Byelection results point to an anti-BJP churning

Published : November 02, 2021 22:05 IST

Pratibha Singh (centre), the winning Congress candidate in the byelection to the Mandi Lok Sabha constituency, celebrates her victory, in Shimla on November 2. Photo: PTI

The results of the byelections to three Lok Sabha seats and 30 Assembly constituencies across different parts of India, which were held on October 30, were broadly a mixed bag, but in their essence they signified the anti-BJP, anti-Centre mood that is building up in northern and western India. Of the three parliamentary constituencies that went to the polls, the ruling Bharatiya Janata Party ( BJP) lost the Mandi seat in Himachal Pradesh as well as the Dadra and Nagar Haveli seat in Daman and Diu while managing to retain Khandwa in Madhya Pradesh. The Shiv Sena’s win in Dadra and Nagar Haveli was termed by party leader Sanjay Raut as a “giant leap” towards Delhi.

Among the Assembly seats, the Congress won in all the three Himachal Pradesh seats and two Rajasthan seats. However, the BJP retained its newfound sway in Assam, winning all the five seats there along with its allies . Most spectacular were the victory margins of the Trinamool Congress in West Bengal with huge margins. Udayan Guha won the Dinhata seat, previously held by the BJP, by a margin of 1,63,005 votes. Similarly, the TMC’s Subrata Mondal won the Gosaba Assembly seat by a massive margin of 1,43,051 votes. The TMC also won in the Khardah and Santipur Assembly segments by a margin of 93,832 and 64,675 votes. In Rajasthan, the Congress did well winning the Dhariawad and Vallabhnagar Assembly constituencies with the margins of 18,725 and 20,606 votes. It also reclaimed Madhya Pradesh’s Raigaon, a traditional BJP seat, after a gap of 31 years, besides bagging one seat each in Karnataka and Maharashtra.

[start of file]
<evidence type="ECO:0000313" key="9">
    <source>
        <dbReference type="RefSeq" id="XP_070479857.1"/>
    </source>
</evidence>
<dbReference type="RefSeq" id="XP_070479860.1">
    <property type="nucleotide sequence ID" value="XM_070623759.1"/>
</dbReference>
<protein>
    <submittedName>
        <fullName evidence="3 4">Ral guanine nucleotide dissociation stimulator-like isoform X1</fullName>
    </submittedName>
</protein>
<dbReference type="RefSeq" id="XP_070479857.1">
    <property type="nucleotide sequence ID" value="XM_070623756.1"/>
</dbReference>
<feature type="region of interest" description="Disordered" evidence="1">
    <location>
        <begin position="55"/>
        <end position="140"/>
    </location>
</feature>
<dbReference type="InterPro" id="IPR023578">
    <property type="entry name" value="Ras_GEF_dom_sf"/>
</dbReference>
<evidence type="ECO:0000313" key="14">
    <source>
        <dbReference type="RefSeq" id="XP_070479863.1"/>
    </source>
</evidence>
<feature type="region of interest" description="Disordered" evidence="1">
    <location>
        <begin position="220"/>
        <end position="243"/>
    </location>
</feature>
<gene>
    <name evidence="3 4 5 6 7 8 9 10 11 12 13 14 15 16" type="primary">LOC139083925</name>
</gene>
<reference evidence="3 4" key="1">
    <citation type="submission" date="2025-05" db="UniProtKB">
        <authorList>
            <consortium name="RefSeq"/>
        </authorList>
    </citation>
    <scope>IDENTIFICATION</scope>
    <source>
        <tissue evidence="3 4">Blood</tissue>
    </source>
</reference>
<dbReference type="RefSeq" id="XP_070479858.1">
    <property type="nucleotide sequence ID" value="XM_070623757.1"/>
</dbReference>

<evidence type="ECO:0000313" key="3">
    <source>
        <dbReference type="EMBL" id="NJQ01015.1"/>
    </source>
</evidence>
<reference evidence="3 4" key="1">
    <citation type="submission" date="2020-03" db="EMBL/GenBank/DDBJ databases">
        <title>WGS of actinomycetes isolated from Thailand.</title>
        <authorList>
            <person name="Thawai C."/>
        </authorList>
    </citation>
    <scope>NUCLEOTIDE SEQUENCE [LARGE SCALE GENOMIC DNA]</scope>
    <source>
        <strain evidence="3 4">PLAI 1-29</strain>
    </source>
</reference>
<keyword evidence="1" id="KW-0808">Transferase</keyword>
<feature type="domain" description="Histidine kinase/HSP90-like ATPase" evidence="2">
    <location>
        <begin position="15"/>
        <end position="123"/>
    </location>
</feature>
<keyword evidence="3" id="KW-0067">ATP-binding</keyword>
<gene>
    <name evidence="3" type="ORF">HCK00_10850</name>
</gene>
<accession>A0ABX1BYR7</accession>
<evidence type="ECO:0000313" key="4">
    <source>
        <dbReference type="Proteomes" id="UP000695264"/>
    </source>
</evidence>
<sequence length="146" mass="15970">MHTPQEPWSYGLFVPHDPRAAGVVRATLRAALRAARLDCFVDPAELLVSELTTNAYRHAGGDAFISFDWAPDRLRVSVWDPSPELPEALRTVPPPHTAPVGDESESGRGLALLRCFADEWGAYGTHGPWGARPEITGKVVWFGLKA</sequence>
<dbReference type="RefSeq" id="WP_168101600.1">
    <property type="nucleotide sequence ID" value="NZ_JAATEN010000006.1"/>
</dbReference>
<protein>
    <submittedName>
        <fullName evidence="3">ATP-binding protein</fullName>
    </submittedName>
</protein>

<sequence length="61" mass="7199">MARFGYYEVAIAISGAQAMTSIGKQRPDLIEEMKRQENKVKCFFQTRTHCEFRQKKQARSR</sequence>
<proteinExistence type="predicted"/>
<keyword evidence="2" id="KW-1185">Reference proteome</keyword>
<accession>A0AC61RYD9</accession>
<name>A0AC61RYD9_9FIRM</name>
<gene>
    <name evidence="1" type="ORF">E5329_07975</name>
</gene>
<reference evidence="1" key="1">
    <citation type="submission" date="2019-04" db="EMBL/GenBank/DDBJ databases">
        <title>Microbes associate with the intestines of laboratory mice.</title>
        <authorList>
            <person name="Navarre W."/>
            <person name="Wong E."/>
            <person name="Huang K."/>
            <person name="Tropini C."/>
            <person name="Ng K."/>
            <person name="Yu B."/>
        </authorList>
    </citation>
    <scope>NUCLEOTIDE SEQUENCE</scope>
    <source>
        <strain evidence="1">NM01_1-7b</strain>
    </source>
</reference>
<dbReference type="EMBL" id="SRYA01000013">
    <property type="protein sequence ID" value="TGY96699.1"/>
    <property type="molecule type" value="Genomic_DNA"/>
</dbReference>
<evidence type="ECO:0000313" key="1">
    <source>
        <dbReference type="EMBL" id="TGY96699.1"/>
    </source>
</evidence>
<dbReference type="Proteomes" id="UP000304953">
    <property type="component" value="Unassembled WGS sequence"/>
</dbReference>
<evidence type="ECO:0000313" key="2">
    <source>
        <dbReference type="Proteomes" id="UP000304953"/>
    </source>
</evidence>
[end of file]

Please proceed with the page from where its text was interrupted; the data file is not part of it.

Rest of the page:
The anti-BJP churning in northern India was underscored also by the victory of Indian National Lok Dal’s (INLD) Abhay Chautala in the Ellenabad. He returned as MLA, after resigning in protest against the Union government’s farm laws which farmers unions have been protesting against for nearly an year. He had resigned on January 27 “listening to the appeal made by the farmers”, who had asked all MLAs of Haryana to resign if they were their “genuine well-wishers”. This move made a significant impact in the largely rural constituency, which is already considered a stronghold of the Chautala clan.

However, the BJP got Jobat and the Prithvipur Assembly seats in Madhya Pradesh. The BJP also wrested Telangana’s Huzurabad from the ruling Telengana Rashtra Samithi (TRS). In Bihar, the ruling Janata Dal (U) retained the Kusheshwar Asthan and Tarapur Assembly seats. The Congress suffered reverses in Meghalaya as the NPP-led Meghalaya Democratic Alliance clinched all three Assembly seats, wresting Rajabala and Mawryngkneng seats from the Congress.

The verdict from Karnataka had also a special message for BJP. In quantitative terms it was a win and a loss for the party in Karnataka byelections but the loss was more significant since it was in the newly elevated Chief Minister Basavaraj Bommai’s home ground of Haveri.

Though Bhusanur Ramesh Balappa of the BJP won against Ashok Malappa of the Congress in Sindagi by a margin of 31,185 votes, the BJP’s Shivaraj Sajjanar lost to the Congress candidate Srinivas Mane by a margin of 7,426 votes in Hanagal in Haveri. Winning Hanagal was crucial for Bommai to emerge as the tallest leader in Karnataka, especially after B.S. Yediyurappa was removed to make him Chief Minister. Evidently, a number of factors including the impact of the farmers agitation are creating a anti-Modi government mood in several parts of India. That’s undoubtedly a key message from the byelections.

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